When Galashiels teenager Bob Thomson joined the Royal Navy back in 1943, he was a month shy of his 18th birthday.
But he grew up quickly, serving on escort carrier duties, shepherding convoys of vital supplies from Britain above the Arctic Circle to beleagured Soviet Union troops during the Second World War.
And nearly 70 years since the conflict ended, Bob and some of his fellow surviving Russian convoy veterans filed into St Mary’s Cathedral in Edinburgh’s Palmerston Place last week to be honoured by the Russian Federation.
Bob – now a great-grandfather who lives in Innerleithen with wife Mary – and his former comrades were presented with the Ushakov Medal in gratitude by the Russian Federation for their service.
The Edinburgh ceremony was one of four medal events which took place in cities across Scotland. The Ushakov Medal, a Soviet award retained by Russia after the break-up of the USSR, is strictly a military one and given for “bravery and courage in naval theatres”.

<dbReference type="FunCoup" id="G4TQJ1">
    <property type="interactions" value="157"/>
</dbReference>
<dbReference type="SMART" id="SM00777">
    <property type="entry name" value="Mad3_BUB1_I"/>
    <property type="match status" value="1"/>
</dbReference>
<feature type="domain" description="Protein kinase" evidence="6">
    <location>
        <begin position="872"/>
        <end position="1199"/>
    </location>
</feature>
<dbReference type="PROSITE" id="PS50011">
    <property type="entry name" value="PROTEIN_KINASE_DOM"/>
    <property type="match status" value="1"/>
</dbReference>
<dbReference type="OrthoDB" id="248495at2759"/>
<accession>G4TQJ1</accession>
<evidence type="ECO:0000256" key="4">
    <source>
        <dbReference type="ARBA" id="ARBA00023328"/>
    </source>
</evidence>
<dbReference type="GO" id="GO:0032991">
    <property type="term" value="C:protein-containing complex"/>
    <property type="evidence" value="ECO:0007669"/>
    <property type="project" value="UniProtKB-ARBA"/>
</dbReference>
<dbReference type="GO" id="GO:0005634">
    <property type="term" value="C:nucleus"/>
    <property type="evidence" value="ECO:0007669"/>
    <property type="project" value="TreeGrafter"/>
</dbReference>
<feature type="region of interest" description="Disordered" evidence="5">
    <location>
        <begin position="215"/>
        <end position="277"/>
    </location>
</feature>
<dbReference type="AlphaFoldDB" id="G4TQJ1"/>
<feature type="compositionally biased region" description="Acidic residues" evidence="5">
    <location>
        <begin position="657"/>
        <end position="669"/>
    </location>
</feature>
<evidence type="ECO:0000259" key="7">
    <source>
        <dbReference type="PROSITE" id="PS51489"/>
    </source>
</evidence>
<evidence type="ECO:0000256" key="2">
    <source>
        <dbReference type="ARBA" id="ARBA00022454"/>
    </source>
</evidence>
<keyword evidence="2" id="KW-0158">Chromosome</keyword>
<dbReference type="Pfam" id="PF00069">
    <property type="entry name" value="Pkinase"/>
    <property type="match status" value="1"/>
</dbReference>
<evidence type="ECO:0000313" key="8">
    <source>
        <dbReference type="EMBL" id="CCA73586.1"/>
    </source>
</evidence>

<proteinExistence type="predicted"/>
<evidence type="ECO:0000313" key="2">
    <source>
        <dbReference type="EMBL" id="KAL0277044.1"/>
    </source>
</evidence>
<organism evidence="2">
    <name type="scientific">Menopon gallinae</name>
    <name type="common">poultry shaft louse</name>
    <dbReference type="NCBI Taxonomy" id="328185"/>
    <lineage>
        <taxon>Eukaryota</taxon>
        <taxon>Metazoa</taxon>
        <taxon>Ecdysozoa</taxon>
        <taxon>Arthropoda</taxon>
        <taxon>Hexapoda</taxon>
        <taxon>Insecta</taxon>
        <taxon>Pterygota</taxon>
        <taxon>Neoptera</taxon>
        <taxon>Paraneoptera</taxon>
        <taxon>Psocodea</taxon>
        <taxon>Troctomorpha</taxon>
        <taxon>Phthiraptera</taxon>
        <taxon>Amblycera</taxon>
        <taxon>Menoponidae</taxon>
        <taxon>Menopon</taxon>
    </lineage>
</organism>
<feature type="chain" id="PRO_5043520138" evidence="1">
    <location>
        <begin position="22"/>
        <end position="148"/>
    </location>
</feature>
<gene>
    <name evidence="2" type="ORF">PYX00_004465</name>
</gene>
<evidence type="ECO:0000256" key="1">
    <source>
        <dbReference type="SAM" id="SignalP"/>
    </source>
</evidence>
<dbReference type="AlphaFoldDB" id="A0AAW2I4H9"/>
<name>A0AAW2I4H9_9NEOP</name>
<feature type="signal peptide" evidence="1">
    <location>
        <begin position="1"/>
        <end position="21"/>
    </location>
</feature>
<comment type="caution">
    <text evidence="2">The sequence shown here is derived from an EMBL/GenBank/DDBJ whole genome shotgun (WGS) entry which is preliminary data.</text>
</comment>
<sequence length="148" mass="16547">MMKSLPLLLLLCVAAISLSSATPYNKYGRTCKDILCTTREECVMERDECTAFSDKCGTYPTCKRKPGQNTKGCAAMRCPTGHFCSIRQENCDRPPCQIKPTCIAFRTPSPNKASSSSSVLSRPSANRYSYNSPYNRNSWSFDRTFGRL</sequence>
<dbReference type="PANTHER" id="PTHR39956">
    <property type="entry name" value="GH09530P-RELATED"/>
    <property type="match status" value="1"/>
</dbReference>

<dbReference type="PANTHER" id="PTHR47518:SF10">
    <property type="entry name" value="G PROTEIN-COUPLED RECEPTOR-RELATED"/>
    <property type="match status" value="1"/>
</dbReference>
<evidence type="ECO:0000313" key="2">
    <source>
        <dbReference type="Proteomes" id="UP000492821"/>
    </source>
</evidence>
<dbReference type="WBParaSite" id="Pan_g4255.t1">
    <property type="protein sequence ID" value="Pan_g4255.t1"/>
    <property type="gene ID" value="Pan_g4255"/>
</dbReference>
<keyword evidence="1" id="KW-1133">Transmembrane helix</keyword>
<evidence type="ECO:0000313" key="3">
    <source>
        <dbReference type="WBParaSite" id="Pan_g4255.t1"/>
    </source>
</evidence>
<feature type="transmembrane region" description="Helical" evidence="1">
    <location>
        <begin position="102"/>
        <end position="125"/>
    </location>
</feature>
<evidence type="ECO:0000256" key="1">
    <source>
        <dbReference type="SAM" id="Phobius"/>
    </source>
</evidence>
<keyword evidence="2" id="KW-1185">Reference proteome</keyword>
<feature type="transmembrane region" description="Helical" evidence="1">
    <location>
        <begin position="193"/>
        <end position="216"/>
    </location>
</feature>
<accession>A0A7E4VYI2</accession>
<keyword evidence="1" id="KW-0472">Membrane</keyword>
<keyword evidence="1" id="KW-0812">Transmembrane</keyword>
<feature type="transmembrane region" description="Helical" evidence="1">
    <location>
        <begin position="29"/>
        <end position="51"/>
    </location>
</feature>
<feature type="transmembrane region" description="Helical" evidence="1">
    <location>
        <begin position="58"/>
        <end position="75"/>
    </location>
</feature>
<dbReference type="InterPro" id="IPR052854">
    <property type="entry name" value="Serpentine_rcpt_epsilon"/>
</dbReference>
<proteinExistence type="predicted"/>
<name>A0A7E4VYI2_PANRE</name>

The medals were presented by the Consul General of Russia in Edinburgh, Andrey Pritsepov.
Family members of deceased veterans received medals in their relative’s honour.
Bob already holds the British Arctic Star medal for his service on the dangerous convoys – a mission that Britain’s wartime leader, Winston Churchill, once famously acknowledged as being “the worst journey in the world”.
Bob, who spent most of his working life with Rodger (Builders) Ltd, of Earlston, told The Southern that coming just a few days before Remembrance Sunday had made the medal ceremony all the more poignant.
“The escort carrier I was on was HMS Premier, a lend-lease ship from America, and we were based at Scapa Flow,” explained Bob.
“The merchant ships assembled at Loch Ewe. We’d link up with them and escort them up to Kola Bay in Russia.
“Churchill called it the worst journey in the world, which pretty much sums it up.
“There was the threat from U-boats, of course, but the biggest danger to us came from low-level attacks from Junker 88 bombers,” said Bob, a gunner who manned the ship’s Bofors or Oerlikon anti-aircraft weapons. “We were fortunate we didn’t suffer any real damage from the German attacks – the storms were a different matter, however.”
Bob said he didn’t spot anyone else he knew at the ceremony in Edinburgh.
“I had one friend from the Borders who served on the convoys, but he emigrated to Canada many years ago and I lost touch. But it was a very nice ceremony and I felt very privileged to be there,” he added.